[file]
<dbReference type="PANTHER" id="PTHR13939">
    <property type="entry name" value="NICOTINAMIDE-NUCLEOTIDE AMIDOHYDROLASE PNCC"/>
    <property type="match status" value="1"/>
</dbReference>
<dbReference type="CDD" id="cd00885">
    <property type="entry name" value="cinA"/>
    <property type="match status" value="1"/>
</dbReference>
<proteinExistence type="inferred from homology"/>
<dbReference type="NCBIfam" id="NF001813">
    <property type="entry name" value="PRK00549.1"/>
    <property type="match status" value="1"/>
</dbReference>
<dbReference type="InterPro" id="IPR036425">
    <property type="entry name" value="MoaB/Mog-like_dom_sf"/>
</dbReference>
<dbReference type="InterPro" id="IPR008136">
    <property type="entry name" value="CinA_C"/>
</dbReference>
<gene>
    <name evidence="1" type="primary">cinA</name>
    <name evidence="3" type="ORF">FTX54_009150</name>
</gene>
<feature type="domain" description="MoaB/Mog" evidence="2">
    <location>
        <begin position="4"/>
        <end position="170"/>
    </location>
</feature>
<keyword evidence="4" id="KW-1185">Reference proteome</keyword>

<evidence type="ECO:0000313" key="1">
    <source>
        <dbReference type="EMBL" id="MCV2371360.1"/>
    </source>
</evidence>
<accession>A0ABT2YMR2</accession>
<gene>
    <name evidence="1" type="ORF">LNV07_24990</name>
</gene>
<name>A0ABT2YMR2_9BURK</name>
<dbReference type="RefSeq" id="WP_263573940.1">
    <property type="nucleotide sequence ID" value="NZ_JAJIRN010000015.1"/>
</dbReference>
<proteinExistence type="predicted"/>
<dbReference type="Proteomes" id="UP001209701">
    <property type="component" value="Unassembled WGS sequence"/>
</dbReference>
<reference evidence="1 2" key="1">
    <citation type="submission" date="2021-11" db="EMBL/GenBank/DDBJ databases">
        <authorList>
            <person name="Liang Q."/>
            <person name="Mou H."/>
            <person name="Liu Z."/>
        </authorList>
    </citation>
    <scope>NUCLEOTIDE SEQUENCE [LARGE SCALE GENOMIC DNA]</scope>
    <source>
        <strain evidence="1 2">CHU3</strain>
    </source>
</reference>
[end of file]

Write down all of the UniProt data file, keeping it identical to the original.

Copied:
<dbReference type="PANTHER" id="PTHR13939">
    <property type="entry name" value="NICOTINAMIDE-NUCLEOTIDE AMIDOHYDROLASE PNCC"/>
    <property type="match status" value="1"/>
</dbReference>
<dbReference type="CDD" id="cd00885">
    <property type="entry name" value="cinA"/>
    <property type="match status" value="1"/>
</dbReference>
<proteinExistence type="inferred from homology"/>
<dbReference type="NCBIfam" id="NF001813">
    <property type="entry name" value="PRK00549.1"/>
    <property type="match status" value="1"/>
</dbReference>
<dbReference type="InterPro" id="IPR036425">
    <property type="entry name" value="MoaB/Mog-like_dom_sf"/>
</dbReference>
<dbReference type="InterPro" id="IPR008136">
    <property type="entry name" value="CinA_C"/>
</dbReference>
<gene>
    <name evidence="1" type="primary">cinA</name>
    <name evidence="3" type="ORF">FTX54_009150</name>
</gene>
<feature type="domain" description="MoaB/Mog" evidence="2">
    <location>
        <begin position="4"/>
        <end position="170"/>
    </location>
</feature>
<keyword evidence="4" id="KW-1185">Reference proteome</keyword>

<evidence type="ECO:0000313" key="1">
    <source>
        <dbReference type="EMBL" id="MCV2371360.1"/>
    </source>
</evidence>
<accession>A0ABT2YMR2</accession>
<gene>
    <name evidence="1" type="ORF">LNV07_24990</name>
</gene>
<name>A0ABT2YMR2_9BURK</name>
<dbReference type="RefSeq" id="WP_263573940.1">
    <property type="nucleotide sequence ID" value="NZ_JAJIRN010000015.1"/>
</dbReference>
<proteinExistence type="predicted"/>
<dbReference type="Proteomes" id="UP001209701">
    <property type="component" value="Unassembled WGS sequence"/>
</dbReference>
<reference evidence="1 2" key="1">
    <citation type="submission" date="2021-11" db="EMBL/GenBank/DDBJ databases">
        <authorList>
            <person name="Liang Q."/>
            <person name="Mou H."/>
            <person name="Liu Z."/>
        </authorList>
    </citation>
    <scope>NUCLEOTIDE SEQUENCE [LARGE SCALE GENOMIC DNA]</scope>
    <source>
        <strain evidence="1 2">CHU3</strain>
    </source>
</reference>